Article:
While the focus of our experiments was on neuronal function, IκBαM/M KI mice possess mutations of the IκBα promoter in all cell types. Enhanced NF-κB activity in resident glial cells might lead to increased levels of inflammatory cytokines in the brain and is thought to drive the neurotoxicity seen in chronic neurodegenerative disorders such as Alzheimer's disease or Parkinson's disease . We see no evidence of neuronal loss in IκBαM/M KI mice, perhaps due to a protective effect of increased NF-κB in neurons, or because the enhancement of NF-κB is too mild to trigger toxicity. Cytokine secretion has also been shown to modulate neuronal function and excitability [54, 55]. Specifically, secretion of TNFα from glial cells can increase neuronal expression of AMPA-type glutamate receptors [42, 43], and infusion of low levels of IL-1β into the brain can improve contextual learning and memory . Furthermore, intra-hippocampal injections of IL-1β can lead to an increase in IIS frequency and sensitivity to kainate-induced seizures . While we cannot exclude the possibility of contribution from these other cell types to the improved cognitive performance and hyperexcitability in IκBαM/M KI mice, our experiments using primary neuronal cultures strongly suggest a direct effect in neurons.
Overall, the results of our experiments confirm a role for NF-κB in regulating the formation of synaptic connections and encoding of long term memory, and demonstrate the importance of the IκBα autoinhibitory loop in properly regulating endogenous NF-κB activity in neurons to ensure healthy physiologic levels. On the one hand, we have shown that disruption of this loop can lead to enhanced learning and memory. Indeed, these results suggest that pharmacologic activation of NF-κB might be a viable therapeutic option to improve cognitive function in various forms of dementia, such as Alzheimer's disease, or following traumatic or ischemic brain injury. However as with any strategy that impairs synaptic inhibition, this must be carefully titrated so that NF-κB activity remains within a physiologic range to prevent an imbalance in synaptic strength and the potential promotion of seizure activity.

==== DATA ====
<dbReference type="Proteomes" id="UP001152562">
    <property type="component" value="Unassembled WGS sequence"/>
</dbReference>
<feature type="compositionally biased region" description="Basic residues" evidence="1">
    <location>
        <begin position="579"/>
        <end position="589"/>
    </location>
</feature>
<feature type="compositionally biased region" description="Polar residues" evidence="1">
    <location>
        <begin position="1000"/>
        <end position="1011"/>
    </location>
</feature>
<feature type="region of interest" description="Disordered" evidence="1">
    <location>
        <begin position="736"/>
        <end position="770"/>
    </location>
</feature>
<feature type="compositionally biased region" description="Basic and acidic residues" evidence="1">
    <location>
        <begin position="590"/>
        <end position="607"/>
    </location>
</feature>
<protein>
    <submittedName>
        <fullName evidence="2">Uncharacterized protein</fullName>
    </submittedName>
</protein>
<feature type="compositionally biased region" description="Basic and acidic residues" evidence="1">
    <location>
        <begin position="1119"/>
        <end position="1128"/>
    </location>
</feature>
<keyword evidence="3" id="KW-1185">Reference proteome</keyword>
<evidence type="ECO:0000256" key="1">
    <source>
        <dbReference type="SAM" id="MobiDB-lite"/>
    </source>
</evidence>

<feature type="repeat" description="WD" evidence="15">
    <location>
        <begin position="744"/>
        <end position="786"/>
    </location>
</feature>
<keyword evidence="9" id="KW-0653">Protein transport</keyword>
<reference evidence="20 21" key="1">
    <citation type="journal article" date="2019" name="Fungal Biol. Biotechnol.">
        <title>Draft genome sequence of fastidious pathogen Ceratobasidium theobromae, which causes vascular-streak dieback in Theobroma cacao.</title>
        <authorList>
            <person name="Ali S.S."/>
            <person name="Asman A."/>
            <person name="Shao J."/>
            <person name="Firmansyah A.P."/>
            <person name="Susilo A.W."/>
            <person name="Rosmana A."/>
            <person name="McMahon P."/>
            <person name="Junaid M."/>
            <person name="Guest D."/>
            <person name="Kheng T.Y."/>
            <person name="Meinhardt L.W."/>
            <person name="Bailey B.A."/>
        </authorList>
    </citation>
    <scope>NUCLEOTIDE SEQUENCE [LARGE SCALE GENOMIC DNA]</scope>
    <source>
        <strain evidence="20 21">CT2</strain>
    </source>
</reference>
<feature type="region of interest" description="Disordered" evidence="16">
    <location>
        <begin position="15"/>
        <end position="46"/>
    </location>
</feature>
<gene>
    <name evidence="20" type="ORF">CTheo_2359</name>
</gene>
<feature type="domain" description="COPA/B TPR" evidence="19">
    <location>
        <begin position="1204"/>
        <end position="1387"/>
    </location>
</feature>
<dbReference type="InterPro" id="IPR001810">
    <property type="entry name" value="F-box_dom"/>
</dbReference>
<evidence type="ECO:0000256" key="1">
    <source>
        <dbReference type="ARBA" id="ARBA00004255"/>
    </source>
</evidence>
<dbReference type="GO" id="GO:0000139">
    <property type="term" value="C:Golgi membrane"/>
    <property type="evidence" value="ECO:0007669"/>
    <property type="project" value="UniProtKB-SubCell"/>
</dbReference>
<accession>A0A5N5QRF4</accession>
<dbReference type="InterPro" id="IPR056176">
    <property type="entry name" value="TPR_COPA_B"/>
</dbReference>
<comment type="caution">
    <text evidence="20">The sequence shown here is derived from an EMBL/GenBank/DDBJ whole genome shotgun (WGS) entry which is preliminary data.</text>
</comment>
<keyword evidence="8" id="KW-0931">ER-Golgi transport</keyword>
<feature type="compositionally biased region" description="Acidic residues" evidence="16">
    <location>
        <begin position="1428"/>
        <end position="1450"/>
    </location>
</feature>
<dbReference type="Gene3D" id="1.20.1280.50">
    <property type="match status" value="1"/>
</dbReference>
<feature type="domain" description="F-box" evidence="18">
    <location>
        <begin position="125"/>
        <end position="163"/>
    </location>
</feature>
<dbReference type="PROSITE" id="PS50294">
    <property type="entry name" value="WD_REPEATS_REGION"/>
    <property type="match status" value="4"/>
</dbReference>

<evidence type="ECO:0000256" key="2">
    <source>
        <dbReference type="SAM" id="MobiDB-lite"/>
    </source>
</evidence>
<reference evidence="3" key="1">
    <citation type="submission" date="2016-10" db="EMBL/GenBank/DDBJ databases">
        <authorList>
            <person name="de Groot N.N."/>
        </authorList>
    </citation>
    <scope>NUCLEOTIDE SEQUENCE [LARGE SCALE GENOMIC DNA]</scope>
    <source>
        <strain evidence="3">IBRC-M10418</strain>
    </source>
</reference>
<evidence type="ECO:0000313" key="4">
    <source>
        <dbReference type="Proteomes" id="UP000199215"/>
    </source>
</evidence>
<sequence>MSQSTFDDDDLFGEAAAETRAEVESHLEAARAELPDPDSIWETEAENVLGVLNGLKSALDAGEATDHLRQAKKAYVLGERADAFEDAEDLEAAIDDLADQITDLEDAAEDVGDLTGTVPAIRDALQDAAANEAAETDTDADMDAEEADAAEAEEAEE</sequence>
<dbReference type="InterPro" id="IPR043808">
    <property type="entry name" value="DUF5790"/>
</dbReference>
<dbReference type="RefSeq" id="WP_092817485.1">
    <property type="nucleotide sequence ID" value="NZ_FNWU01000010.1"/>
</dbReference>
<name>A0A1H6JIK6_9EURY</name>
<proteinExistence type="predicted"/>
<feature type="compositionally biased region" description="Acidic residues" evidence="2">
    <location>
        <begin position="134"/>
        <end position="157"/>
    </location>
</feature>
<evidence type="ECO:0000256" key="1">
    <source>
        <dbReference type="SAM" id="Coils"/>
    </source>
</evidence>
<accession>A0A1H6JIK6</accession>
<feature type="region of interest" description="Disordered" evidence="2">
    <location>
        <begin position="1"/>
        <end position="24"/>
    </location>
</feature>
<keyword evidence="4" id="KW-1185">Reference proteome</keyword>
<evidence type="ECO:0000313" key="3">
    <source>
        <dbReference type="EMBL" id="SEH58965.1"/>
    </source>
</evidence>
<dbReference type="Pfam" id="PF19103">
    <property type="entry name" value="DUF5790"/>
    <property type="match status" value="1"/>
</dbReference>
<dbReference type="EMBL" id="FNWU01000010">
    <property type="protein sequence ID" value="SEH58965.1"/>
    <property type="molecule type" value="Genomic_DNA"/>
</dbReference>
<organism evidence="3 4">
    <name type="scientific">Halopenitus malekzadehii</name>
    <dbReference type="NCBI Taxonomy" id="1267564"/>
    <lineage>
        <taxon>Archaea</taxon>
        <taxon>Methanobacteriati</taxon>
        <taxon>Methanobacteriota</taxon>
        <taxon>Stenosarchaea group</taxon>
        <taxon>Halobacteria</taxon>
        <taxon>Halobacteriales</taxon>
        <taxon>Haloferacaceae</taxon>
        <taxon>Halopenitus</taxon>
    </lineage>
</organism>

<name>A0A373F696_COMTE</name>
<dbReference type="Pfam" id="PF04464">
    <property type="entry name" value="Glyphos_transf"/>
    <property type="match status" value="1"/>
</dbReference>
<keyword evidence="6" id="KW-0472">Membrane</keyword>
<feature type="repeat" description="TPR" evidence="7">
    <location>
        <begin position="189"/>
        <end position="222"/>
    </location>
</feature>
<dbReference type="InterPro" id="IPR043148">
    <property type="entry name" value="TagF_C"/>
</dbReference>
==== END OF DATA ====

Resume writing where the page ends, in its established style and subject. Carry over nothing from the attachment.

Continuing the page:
We are grateful to N. Aithmitti and X. Chen for expert technical support, Z. Wang and B. Peng for assistance with initial breeding and characterization of the mice, and N. Justice and members of the Zheng laboratory for constructive discussions and help with the manuscript. We thank C. Spencer and the Baylor College of Medicine IDDRC Administrative, Mouse Neurobehavior, and Mouse Physiology cores (HD24064) for their assistance. This work was supported by grants from NIH (AG20670, AG32051, and AG33467 to HZ; NS614283 to DS).